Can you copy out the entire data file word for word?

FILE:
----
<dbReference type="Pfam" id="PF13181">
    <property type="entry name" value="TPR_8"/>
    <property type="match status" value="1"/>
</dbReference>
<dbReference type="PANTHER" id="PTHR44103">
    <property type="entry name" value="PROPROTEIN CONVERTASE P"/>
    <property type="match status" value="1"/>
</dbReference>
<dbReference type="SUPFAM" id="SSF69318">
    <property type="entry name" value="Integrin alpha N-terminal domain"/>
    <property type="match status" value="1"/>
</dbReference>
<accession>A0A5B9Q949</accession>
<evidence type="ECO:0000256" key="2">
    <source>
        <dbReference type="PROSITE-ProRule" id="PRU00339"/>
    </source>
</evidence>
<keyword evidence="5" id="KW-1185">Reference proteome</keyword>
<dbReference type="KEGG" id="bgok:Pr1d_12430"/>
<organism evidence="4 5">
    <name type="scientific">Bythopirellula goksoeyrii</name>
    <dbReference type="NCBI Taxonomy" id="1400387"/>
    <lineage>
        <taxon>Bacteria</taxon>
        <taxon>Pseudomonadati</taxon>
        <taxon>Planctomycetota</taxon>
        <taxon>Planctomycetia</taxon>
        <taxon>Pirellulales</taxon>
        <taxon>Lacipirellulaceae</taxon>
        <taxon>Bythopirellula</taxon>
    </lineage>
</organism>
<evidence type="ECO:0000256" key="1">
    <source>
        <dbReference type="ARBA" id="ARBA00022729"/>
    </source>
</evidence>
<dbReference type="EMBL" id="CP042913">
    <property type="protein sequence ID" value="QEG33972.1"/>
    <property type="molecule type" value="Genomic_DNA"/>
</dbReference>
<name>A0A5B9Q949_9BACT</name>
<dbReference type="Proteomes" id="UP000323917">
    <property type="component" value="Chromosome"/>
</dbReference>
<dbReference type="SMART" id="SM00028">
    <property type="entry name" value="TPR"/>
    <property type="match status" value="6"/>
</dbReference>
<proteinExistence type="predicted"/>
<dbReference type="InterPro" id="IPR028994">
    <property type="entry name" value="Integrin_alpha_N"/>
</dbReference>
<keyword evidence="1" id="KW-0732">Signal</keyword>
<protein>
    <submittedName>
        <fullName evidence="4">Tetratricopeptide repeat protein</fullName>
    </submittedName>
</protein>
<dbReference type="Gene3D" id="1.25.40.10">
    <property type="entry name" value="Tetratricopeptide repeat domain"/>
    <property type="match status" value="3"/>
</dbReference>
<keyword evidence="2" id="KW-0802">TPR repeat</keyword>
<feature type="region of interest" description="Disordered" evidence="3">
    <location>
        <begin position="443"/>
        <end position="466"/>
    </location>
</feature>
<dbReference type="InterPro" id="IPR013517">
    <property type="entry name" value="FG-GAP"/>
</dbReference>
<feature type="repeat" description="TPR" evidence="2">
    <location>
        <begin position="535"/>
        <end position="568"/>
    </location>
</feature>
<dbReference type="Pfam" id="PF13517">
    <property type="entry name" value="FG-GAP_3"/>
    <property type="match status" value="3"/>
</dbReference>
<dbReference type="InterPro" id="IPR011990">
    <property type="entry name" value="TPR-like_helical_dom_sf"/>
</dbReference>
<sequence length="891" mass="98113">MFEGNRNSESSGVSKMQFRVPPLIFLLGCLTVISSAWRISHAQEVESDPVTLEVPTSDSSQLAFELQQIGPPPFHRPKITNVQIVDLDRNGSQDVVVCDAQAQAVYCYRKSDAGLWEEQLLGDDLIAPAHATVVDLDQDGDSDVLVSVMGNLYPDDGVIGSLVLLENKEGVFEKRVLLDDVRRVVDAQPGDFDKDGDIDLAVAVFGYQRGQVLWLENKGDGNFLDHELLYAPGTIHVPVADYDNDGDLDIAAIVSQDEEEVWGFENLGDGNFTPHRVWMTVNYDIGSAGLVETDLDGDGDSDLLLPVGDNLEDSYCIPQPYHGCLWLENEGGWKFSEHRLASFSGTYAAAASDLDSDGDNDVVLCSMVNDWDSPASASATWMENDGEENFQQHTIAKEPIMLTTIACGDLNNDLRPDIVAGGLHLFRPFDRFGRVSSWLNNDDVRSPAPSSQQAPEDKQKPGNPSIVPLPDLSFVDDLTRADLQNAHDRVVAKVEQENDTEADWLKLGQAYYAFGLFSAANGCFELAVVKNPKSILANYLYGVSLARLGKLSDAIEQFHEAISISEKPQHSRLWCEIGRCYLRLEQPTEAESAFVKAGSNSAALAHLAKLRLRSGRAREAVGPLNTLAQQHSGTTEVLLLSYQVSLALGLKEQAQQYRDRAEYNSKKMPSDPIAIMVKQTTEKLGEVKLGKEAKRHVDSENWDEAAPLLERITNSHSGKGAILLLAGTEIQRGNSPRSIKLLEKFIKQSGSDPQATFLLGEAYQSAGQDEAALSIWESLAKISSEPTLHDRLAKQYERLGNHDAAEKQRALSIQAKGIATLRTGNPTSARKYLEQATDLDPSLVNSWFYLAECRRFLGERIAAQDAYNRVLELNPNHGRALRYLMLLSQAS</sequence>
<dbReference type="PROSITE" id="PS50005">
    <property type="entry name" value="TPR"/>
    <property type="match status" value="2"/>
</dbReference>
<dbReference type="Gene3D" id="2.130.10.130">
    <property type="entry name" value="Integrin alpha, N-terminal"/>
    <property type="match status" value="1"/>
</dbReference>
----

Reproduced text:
<dbReference type="Pfam" id="PF13181">
    <property type="entry name" value="TPR_8"/>
    <property type="match status" value="1"/>
</dbReference>
<dbReference type="PANTHER" id="PTHR44103">
    <property type="entry name" value="PROPROTEIN CONVERTASE P"/>
    <property type="match status" value="1"/>
</dbReference>
<dbReference type="SUPFAM" id="SSF69318">
    <property type="entry name" value="Integrin alpha N-terminal domain"/>
    <property type="match status" value="1"/>
</dbReference>
<accession>A0A5B9Q949</accession>
<evidence type="ECO:0000256" key="2">
    <source>
        <dbReference type="PROSITE-ProRule" id="PRU00339"/>
    </source>
</evidence>
<keyword evidence="5" id="KW-1185">Reference proteome</keyword>
<dbReference type="KEGG" id="bgok:Pr1d_12430"/>
<organism evidence="4 5">
    <name type="scientific">Bythopirellula goksoeyrii</name>
    <dbReference type="NCBI Taxonomy" id="1400387"/>
    <lineage>
        <taxon>Bacteria</taxon>
        <taxon>Pseudomonadati</taxon>
        <taxon>Planctomycetota</taxon>
        <taxon>Planctomycetia</taxon>
        <taxon>Pirellulales</taxon>
        <taxon>Lacipirellulaceae</taxon>
        <taxon>Bythopirellula</taxon>
    </lineage>
</organism>
<evidence type="ECO:0000256" key="1">
    <source>
        <dbReference type="ARBA" id="ARBA00022729"/>
    </source>
</evidence>
<dbReference type="EMBL" id="CP042913">
    <property type="protein sequence ID" value="QEG33972.1"/>
    <property type="molecule type" value="Genomic_DNA"/>
</dbReference>
<name>A0A5B9Q949_9BACT</name>
<dbReference type="Proteomes" id="UP000323917">
    <property type="component" value="Chromosome"/>
</dbReference>
<dbReference type="SMART" id="SM00028">
    <property type="entry name" value="TPR"/>
    <property type="match status" value="6"/>
</dbReference>
<proteinExistence type="predicted"/>
<dbReference type="InterPro" id="IPR028994">
    <property type="entry name" value="Integrin_alpha_N"/>
</dbReference>
<keyword evidence="1" id="KW-0732">Signal</keyword>
<protein>
    <submittedName>
        <fullName evidence="4">Tetratricopeptide repeat protein</fullName>
    </submittedName>
</protein>
<dbReference type="Gene3D" id="1.25.40.10">
    <property type="entry name" value="Tetratricopeptide repeat domain"/>
    <property type="match status" value="3"/>
</dbReference>
<keyword evidence="2" id="KW-0802">TPR repeat</keyword>
<feature type="region of interest" description="Disordered" evidence="3">
    <location>
        <begin position="443"/>
        <end position="466"/>
    </location>
</feature>
<dbReference type="InterPro" id="IPR013517">
    <property type="entry name" value="FG-GAP"/>
</dbReference>
<feature type="repeat" description="TPR" evidence="2">
    <location>
        <begin position="535"/>
        <end position="568"/>
    </location>
</feature>
<dbReference type="Pfam" id="PF13517">
    <property type="entry name" value="FG-GAP_3"/>
    <property type="match status" value="3"/>
</dbReference>
<dbReference type="InterPro" id="IPR011990">
    <property type="entry name" value="TPR-like_helical_dom_sf"/>
</dbReference>
<sequence length="891" mass="98113">MFEGNRNSESSGVSKMQFRVPPLIFLLGCLTVISSAWRISHAQEVESDPVTLEVPTSDSSQLAFELQQIGPPPFHRPKITNVQIVDLDRNGSQDVVVCDAQAQAVYCYRKSDAGLWEEQLLGDDLIAPAHATVVDLDQDGDSDVLVSVMGNLYPDDGVIGSLVLLENKEGVFEKRVLLDDVRRVVDAQPGDFDKDGDIDLAVAVFGYQRGQVLWLENKGDGNFLDHELLYAPGTIHVPVADYDNDGDLDIAAIVSQDEEEVWGFENLGDGNFTPHRVWMTVNYDIGSAGLVETDLDGDGDSDLLLPVGDNLEDSYCIPQPYHGCLWLENEGGWKFSEHRLASFSGTYAAAASDLDSDGDNDVVLCSMVNDWDSPASASATWMENDGEENFQQHTIAKEPIMLTTIACGDLNNDLRPDIVAGGLHLFRPFDRFGRVSSWLNNDDVRSPAPSSQQAPEDKQKPGNPSIVPLPDLSFVDDLTRADLQNAHDRVVAKVEQENDTEADWLKLGQAYYAFGLFSAANGCFELAVVKNPKSILANYLYGVSLARLGKLSDAIEQFHEAISISEKPQHSRLWCEIGRCYLRLEQPTEAESAFVKAGSNSAALAHLAKLRLRSGRAREAVGPLNTLAQQHSGTTEVLLLSYQVSLALGLKEQAQQYRDRAEYNSKKMPSDPIAIMVKQTTEKLGEVKLGKEAKRHVDSENWDEAAPLLERITNSHSGKGAILLLAGTEIQRGNSPRSIKLLEKFIKQSGSDPQATFLLGEAYQSAGQDEAALSIWESLAKISSEPTLHDRLAKQYERLGNHDAAEKQRALSIQAKGIATLRTGNPTSARKYLEQATDLDPSLVNSWFYLAECRRFLGERIAAQDAYNRVLELNPNHGRALRYLMLLSQAS</sequence>
<dbReference type="PROSITE" id="PS50005">
    <property type="entry name" value="TPR"/>
    <property type="match status" value="2"/>
</dbReference>
<dbReference type="Gene3D" id="2.130.10.130">
    <property type="entry name" value="Integrin alpha, N-terminal"/>
    <property type="match status" value="1"/>
</dbReference>